Pagoda Chief is Guardian of Khmer Culture

Wat Bo pagoda chief Preah Moha Vimal Dhamma Serey Sovanno Pin Sem. Photo from Wat Bo Pagoda Facebook page

Siem Reap museum planned for antiquities collection

SIEM REAP--Preah Moha Vimal Dhamma Serey Sovanno Pin Sem of the Reach Bo Pagoda has dedicated​ his life to monkhood and advising laypeople and monks about Khmer culture and Buddhism teaching.

But he has another passion, saving and conserving traditions, including, art, culture, antiquities and Sbek Thom shadow theatre.

Believing only education can change the world, Venerable Sem built the Reach Bo Buddhism high school for monks to study Buddhism and science.

The school takes in about 300 monks from around the country every year. About 50 monks go on to study for bachelor's degrees after graduating.  

Because of his love of antiquities, Venerable Sem has collected ancient objects and wants to build a Buddhism museum in Wat Bo pagoda to house them.

Venerable Sem, 80, started collecting artifacts when he was 20. Sadly, many were destroyed in the civil war in the 1970s. He started again in 1980 and since then has built up a huge number for a museum he wants to build for the public to research, study and understand these objects.

“I will build a Buddhist Museum in Wat Bo, but I could not take care of all the objects myself,” he said.

“I handed them over to the Ministry of Culture to register and take care of them. We just keep them in the pagoda and want Buddhism to contribute to the preservation of all these things.”

However, it’s still unclear when this museum will be built. Currently, the Apsara Authority has helped with the design and the Ministry of Culture has donated $20,000 to initiate construction.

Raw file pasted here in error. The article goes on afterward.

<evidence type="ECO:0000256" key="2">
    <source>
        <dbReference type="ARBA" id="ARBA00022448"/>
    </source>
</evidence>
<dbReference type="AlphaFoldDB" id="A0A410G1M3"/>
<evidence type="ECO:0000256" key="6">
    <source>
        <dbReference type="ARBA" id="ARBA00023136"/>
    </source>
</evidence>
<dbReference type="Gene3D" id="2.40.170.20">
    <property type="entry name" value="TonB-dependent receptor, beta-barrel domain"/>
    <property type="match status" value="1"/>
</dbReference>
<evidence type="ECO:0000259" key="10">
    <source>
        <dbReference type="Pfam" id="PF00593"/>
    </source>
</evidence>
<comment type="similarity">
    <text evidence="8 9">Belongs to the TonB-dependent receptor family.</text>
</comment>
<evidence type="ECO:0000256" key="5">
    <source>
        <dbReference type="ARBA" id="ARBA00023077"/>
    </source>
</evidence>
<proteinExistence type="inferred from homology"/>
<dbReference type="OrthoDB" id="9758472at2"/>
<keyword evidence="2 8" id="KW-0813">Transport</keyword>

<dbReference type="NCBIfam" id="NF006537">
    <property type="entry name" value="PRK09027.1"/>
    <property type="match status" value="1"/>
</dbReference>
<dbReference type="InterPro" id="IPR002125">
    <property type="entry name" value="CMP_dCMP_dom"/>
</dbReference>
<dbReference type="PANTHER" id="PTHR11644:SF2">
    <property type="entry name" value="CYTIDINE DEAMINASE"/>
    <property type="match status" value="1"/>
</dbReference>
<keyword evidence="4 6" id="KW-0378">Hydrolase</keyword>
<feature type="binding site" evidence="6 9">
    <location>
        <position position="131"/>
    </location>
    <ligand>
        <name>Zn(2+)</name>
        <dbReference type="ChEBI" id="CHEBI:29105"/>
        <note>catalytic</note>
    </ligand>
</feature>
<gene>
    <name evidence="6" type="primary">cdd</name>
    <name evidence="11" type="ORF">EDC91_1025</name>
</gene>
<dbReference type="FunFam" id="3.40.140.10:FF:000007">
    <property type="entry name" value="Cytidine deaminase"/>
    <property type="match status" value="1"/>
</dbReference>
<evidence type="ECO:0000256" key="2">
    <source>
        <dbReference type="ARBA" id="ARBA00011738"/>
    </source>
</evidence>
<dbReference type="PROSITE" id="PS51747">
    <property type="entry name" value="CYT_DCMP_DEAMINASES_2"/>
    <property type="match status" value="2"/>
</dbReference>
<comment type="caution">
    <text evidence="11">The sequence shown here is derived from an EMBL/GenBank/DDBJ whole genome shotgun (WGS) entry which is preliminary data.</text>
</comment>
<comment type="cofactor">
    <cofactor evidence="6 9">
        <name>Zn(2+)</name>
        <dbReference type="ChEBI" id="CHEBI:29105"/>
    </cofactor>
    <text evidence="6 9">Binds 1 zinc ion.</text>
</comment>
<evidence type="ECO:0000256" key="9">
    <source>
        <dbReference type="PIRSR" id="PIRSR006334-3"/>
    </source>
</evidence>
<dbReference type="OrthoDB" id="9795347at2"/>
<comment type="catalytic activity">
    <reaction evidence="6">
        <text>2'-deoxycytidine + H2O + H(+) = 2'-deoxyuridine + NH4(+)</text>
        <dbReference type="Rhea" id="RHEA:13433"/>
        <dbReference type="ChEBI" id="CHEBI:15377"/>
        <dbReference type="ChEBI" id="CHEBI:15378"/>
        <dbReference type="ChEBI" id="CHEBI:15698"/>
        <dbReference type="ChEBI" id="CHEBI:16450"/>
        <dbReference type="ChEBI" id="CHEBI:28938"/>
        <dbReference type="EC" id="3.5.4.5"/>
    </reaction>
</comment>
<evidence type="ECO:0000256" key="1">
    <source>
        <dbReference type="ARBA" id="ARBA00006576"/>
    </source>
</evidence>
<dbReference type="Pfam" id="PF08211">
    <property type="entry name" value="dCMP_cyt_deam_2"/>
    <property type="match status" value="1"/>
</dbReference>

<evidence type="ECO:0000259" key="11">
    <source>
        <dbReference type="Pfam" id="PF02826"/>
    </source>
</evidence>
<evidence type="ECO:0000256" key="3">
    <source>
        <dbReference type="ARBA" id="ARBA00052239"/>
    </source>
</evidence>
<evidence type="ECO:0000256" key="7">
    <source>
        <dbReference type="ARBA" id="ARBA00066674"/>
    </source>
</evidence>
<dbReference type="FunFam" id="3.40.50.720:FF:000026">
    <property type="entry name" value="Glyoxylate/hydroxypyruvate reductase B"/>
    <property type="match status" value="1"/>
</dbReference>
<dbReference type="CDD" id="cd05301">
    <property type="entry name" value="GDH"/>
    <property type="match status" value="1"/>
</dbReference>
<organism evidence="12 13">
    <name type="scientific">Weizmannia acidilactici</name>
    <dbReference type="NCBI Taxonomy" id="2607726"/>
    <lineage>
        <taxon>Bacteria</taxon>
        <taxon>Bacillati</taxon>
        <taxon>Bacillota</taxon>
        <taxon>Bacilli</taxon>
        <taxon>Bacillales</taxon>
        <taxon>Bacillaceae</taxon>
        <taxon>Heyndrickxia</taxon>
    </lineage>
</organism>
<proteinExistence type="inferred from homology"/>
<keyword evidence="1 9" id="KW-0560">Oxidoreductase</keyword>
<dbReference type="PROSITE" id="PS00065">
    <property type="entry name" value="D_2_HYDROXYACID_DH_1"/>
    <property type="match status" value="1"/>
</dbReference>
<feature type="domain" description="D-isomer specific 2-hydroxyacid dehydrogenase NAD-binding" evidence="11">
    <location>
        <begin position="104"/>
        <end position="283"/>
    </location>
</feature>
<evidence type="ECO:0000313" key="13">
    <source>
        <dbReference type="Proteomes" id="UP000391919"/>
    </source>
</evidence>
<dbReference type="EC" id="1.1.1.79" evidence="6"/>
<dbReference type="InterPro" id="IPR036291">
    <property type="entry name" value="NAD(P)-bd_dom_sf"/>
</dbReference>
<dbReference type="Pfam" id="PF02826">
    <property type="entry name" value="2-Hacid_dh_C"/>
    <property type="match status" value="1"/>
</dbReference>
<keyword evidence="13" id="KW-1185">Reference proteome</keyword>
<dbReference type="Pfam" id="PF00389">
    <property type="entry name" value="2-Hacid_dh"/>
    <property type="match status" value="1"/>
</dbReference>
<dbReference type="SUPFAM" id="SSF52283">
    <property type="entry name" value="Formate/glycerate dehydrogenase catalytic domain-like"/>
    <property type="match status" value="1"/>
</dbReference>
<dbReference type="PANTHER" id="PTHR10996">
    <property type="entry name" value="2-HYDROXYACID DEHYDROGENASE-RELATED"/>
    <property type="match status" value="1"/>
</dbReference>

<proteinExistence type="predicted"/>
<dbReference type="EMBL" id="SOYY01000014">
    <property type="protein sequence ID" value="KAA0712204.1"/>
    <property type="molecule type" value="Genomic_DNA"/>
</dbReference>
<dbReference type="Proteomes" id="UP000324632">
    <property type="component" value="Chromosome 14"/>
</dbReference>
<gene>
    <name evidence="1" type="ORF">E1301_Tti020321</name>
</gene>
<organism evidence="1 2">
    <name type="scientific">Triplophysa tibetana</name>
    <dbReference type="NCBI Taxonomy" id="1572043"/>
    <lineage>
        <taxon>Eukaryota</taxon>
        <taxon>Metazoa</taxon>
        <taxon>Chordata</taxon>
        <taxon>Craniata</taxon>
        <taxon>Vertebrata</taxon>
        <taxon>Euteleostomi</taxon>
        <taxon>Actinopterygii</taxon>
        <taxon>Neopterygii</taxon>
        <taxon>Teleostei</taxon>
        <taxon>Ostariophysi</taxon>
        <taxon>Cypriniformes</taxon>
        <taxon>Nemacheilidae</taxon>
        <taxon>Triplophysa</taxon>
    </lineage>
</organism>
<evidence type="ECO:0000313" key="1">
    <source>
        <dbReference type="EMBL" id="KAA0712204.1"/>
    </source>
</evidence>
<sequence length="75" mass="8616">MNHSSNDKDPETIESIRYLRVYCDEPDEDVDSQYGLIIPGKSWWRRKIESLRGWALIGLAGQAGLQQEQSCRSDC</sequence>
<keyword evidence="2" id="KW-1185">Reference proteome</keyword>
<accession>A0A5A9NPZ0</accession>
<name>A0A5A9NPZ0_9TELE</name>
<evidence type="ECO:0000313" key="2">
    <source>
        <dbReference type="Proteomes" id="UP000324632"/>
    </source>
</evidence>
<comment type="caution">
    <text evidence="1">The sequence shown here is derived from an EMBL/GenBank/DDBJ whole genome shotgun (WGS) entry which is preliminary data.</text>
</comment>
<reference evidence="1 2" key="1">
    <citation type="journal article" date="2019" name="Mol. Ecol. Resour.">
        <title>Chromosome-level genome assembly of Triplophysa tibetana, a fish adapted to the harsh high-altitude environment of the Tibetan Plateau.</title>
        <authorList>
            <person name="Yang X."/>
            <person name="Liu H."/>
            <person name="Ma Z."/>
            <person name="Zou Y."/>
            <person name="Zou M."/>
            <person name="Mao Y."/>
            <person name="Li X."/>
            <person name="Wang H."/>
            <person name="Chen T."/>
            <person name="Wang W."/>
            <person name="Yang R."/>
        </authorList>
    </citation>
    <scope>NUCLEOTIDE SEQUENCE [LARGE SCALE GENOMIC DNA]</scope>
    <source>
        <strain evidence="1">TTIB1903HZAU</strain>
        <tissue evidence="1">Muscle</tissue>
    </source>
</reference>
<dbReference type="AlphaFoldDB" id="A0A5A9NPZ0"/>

“I love this heritage because it’s an ancestral document for the young generation. because some objects are almost a thousand years ago, and some are from more than a thousand years before the Angkor era,” he said.

“We want to know what our ancestors did a thousand years ago to use as the world document. The owners have gone. Only their accomplishments remain.”

He wants to start building early this year. Construction is estimated to cost $900,000.

Artifacts he plans to display include objects made of stone and copper, deities, Buddha and god statues.

Wat Bo, with its trees and traditional art paintings on the walls of the beautiful building, is one of the top pagodas in Siem Reap for tourists.

The civil war also destroyed many arts including Sbek Thom​​​ shadow theatre but he has researched and re-established it. He has collected many artifacts associated with Sbek Thom for the next generation.

He said that since he was a child he had loved seeing performances of the epic poem Reamker at special events and regretted the loss of the art in the civil war. There were few Sbek Thom​​​ experts still alive and he thought it was becoming extinct.

He has started its revival by training young children and has faced many challenges. Sbek Thom​​​ shadow theatre in Siem Reap has seven episodes beginning when Preah Ream swims across the ocean to find Sita until Preah Ream kills Krong Rea.

 “Some say the performance is not right, but they were just born when it was performed last,” he said. “I try to keep the original form of the Siem Reap tradition. If we convert or change it, people who come next cannot figure out the origin. I have told artists not to change it.

“Some foreigners and Cambodians wonder how I can make this art again because I am not an artist, dancer or singer. In Buddhism, if we are really committed, we can do it.”

He said he was not addicted to art, just a monk who wants to Sbek Thom​​​ shadow theatre for the Cambodian nation.

“It is not my work, but the art, culture and exchange of music sent to the pagoda. If I do not save it, it will disappear.”

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